For amyloidosis caused by various inherited mutations leading to fibrillary protein production, hereditary is the favored term compared to familial. In hereditary subset nomenclature recommendation by ISA says single letter coding for amino acid substitution can be used with mention of amino acid position where substitution is happening. Example: ATTRV30M or ALysI56T. To indicate the mutation is driving the amyloidosis, vATTR (variant) is recommended by ISA over (mutant) ATTRm (Table 1).

Systemic/ localized/ bothAmyloid typePrecursor proteinOrgan predominantly affected
HereditarySystemicATTRTransthyretin, variantsPNS, ANS, heart, eye, leptomeninges
SystemicAβ2Mβ2 microglobulin, variantsANS
SystemicAApoAIApolipoprotein A I, variantsHeart, liver, kidney, PNS, testis, larynx (C
terminal variants), skin (C terminal variants)
SystemicAApoAIIApolipoprotein A II, variantsKidney
SystemicAApoCIIApolipoprotein C II, variantsKidney
SystemicAApoCIIIApolipoprotein C III, variantsKidney
SystemicAGelGelsolin, variantsKidney, PNS, cornea
SystemicALysLysozyme, variantsKidney
SystemicAFibFibrinogen a, variantsKidney
SystemicACysCystatin C, variantsCNS, PNS, skin
SystemicABriABriPP, variantsCNS
LocalizedADanbADanPP, variantsCNS
LocalizedAβ protein precursor, variantCNS
LocalizedAPrPPrion protein, variantCJD, GSS syndrome, fatal insomnia
SystemicPrion protein variantPNS
AcquiredBothALImmunoglobulin light chainAll organs, usually except CNS
BothAHImmunoglobulin heavy chainAll organs except CNS
SystemicAA(Apo) Serum amyloid AAll organs except CNS
SystemicATTRTransthyretin, wild typeHeart mainly in males, lung, ligaments,
SystemicAb2Mβ2-microglobulin, wild typeMusculoskeletal system
SystemicAApoAIVApolipoprotein A IV, wild typeKidney medulla and systemic
SystemicALECT2Leukocyte chemotactic factor-2Kidney primarily, Liver
LocalizedAβ protein precursor, wild typeCNS
LocalizedAPrPPrion protein, wild typeCJD, fatal insomnia
LocalizedACal(Pro)calcitoninC-cell thyroid tumours
LocalizedAIAPPIslet amyloid polypeptidecIslets of Langerhans, insulinomas
LocalizedAANFAtrial natriuretic factorCardiac atria
LocalizedAProProlactinPituitary prolactinomas, aging pituitary
LocalizedAInsInsulinIatrogenic, local injection
LocalizedASPCdLung surfactant proteinLung
LocalizedACorCorneodesmosinCornified epithelia hair follicles
LocalizedAMedLactadherinSenile aortic, media
LocalizedAKerKerato-epithelinCornea, hereditary
LocalizedAOAAPOdontogenic ameloblast-associated proteinOdontogenic tumours
LocalizedASem1Semenogelin 1Vesicula seminalis
LocalizedACatKeCathepsin KTumour associated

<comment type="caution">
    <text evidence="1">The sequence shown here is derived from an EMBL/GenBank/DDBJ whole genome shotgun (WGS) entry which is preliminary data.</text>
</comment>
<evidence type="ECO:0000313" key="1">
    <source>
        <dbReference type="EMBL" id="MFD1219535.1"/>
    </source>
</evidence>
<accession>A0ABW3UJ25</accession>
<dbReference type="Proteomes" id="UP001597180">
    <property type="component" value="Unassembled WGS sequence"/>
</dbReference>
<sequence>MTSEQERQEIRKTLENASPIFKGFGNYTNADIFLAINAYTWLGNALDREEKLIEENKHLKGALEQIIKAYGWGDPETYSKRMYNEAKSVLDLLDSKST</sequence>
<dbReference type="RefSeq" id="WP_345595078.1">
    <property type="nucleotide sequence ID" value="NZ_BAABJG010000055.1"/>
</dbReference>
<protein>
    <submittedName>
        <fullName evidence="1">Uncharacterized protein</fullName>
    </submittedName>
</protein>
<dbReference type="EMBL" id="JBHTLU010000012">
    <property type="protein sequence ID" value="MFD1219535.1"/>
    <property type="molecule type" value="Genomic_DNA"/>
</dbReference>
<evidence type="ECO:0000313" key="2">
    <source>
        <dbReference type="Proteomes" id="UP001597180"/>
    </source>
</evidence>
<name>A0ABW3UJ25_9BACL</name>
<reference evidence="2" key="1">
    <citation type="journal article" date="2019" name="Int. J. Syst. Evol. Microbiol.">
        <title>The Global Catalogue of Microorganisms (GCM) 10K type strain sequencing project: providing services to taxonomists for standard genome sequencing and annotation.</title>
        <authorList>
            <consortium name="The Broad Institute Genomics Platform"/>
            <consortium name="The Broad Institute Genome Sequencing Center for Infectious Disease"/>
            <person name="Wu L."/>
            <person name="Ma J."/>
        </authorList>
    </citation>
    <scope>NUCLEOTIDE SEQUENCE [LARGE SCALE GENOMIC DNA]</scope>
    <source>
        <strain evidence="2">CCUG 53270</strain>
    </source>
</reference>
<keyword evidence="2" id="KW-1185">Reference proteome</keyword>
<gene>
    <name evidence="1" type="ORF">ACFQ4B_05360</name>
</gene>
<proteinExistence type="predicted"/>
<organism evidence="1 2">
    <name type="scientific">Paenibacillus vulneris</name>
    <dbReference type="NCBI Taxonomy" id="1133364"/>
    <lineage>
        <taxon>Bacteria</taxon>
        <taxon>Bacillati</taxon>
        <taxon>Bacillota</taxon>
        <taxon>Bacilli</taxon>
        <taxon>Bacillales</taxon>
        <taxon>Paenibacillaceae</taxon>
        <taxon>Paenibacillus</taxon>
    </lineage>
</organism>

LocalizedAEFEMP1eEGF-containing fibulin-like extracellular matrix
protein 1 (EFEMP1)
Portal veins
Aging associated

Table 1.

This table summarizes the common amyloid proteins identified in humans with brief comments related to each of them [6].


3. History of diagnostic tools for amyloid

3.1 Early advances: till the development of Congo red as a diagnostic tool

Like many other diseases, the first description of amyloid came from autopsy rooms. It evolved from classical gross description to gross staining with iodine and sulfuric acid, suggesting starch-like amyloid properties [8].

Botanist Matthias Schleiden followed by Rudolf Virchow used this term amyloid, and confusion about its starch-like nature continued [9, 10].

Initially, metachromatic stains were utilized to detect amyloid. However, later chemist Paul Böttiger discovered a textile dye named Congo red which can bind to amyloid and Puchtler described the method for histological preparation [11]. Since then Congo red staining and apple-green birefringence became the gold standard for establishing the amyloid diagnosis. This early history of diagnosis of amyloidosis is dealt with in better detail in another chapter of this book. Hence, we intend to focus on the history of evolving tools for amyloid typing.

3.2 Modern history of amyloid diagnosis-evolution of tools for amyloid typing

1959, Alan S Cohen and Calkin decoded the fibrillary nature of amyloid under the electron microscope [12].

Amyloid extraction followed by X-ray diffraction demonstrated cross beta-pleated sheet structure of amyloid by Eanes and Glenner [13].

More important application of amyloid extraction opened the door for understanding biochemical nature and hence the pathogenesis of different types of amyloid. Glenner and colleagues decoded that AL amyloid was indeed due to the light chain of immunoglobulin getting misfolded and producing amyloid. AL is the most common type of amyloidosis affecting humankind.

Identifying these different types of amyloid proteins is what is referred to as amyloid typing in today’s diagnostic practices. As emphasized earlier this is the crucial part of work up as treatment may vary from bone marrow transplant for AL amyloidosis to liver transplant for others.

Amyloid typing tools exploit two principles; one is the immune platform where antibody against the antigen of interest (amyloid here) is allowed to react. The immune complex formed is detected by either fluorescence in immunofluorescence (IF), chromogen in immunohistochemistry (IHC), or coupled this immune reaction with electron microscopy localizing exact deposition of the complex in immunoelectron microscopy [14].